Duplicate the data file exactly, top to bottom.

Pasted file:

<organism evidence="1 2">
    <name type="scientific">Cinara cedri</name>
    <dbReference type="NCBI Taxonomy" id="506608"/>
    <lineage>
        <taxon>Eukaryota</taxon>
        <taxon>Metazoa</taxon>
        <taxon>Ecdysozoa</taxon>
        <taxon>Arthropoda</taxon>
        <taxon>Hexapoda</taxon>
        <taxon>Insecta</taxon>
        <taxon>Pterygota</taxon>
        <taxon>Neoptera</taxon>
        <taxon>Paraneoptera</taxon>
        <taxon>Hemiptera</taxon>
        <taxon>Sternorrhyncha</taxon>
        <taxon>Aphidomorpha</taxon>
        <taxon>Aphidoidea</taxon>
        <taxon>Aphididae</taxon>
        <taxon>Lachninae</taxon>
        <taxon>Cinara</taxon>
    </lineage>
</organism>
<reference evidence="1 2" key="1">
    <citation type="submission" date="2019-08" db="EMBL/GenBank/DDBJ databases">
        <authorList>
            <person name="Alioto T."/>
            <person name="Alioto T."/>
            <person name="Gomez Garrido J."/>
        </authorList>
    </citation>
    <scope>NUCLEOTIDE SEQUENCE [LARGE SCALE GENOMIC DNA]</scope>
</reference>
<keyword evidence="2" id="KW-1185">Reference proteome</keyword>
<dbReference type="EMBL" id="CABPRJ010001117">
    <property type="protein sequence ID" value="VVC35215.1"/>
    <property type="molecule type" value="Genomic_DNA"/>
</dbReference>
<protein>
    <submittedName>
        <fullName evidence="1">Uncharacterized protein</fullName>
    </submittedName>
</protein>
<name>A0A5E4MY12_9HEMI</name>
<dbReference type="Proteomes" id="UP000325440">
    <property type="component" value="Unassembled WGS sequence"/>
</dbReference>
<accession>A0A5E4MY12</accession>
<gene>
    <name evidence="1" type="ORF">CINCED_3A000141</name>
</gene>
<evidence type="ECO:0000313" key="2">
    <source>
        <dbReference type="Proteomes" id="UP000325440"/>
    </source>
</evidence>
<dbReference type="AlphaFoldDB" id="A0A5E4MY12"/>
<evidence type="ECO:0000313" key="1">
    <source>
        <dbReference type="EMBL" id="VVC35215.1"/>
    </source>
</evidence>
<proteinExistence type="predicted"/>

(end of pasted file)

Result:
<organism evidence="1 2">
    <name type="scientific">Cinara cedri</name>
    <dbReference type="NCBI Taxonomy" id="506608"/>
    <lineage>
        <taxon>Eukaryota</taxon>
        <taxon>Metazoa</taxon>
        <taxon>Ecdysozoa</taxon>
        <taxon>Arthropoda</taxon>
        <taxon>Hexapoda</taxon>
        <taxon>Insecta</taxon>
        <taxon>Pterygota</taxon>
        <taxon>Neoptera</taxon>
        <taxon>Paraneoptera</taxon>
        <taxon>Hemiptera</taxon>
        <taxon>Sternorrhyncha</taxon>
        <taxon>Aphidomorpha</taxon>
        <taxon>Aphidoidea</taxon>
        <taxon>Aphididae</taxon>
        <taxon>Lachninae</taxon>
        <taxon>Cinara</taxon>
    </lineage>
</organism>
<reference evidence="1 2" key="1">
    <citation type="submission" date="2019-08" db="EMBL/GenBank/DDBJ databases">
        <authorList>
            <person name="Alioto T."/>
            <person name="Alioto T."/>
            <person name="Gomez Garrido J."/>
        </authorList>
    </citation>
    <scope>NUCLEOTIDE SEQUENCE [LARGE SCALE GENOMIC DNA]</scope>
</reference>
<keyword evidence="2" id="KW-1185">Reference proteome</keyword>
<dbReference type="EMBL" id="CABPRJ010001117">
    <property type="protein sequence ID" value="VVC35215.1"/>
    <property type="molecule type" value="Genomic_DNA"/>
</dbReference>
<protein>
    <submittedName>
        <fullName evidence="1">Uncharacterized protein</fullName>
    </submittedName>
</protein>
<name>A0A5E4MY12_9HEMI</name>
<dbReference type="Proteomes" id="UP000325440">
    <property type="component" value="Unassembled WGS sequence"/>
</dbReference>
<accession>A0A5E4MY12</accession>
<gene>
    <name evidence="1" type="ORF">CINCED_3A000141</name>
</gene>
<evidence type="ECO:0000313" key="2">
    <source>
        <dbReference type="Proteomes" id="UP000325440"/>
    </source>
</evidence>
<dbReference type="AlphaFoldDB" id="A0A5E4MY12"/>
<evidence type="ECO:0000313" key="1">
    <source>
        <dbReference type="EMBL" id="VVC35215.1"/>
    </source>
</evidence>
<proteinExistence type="predicted"/>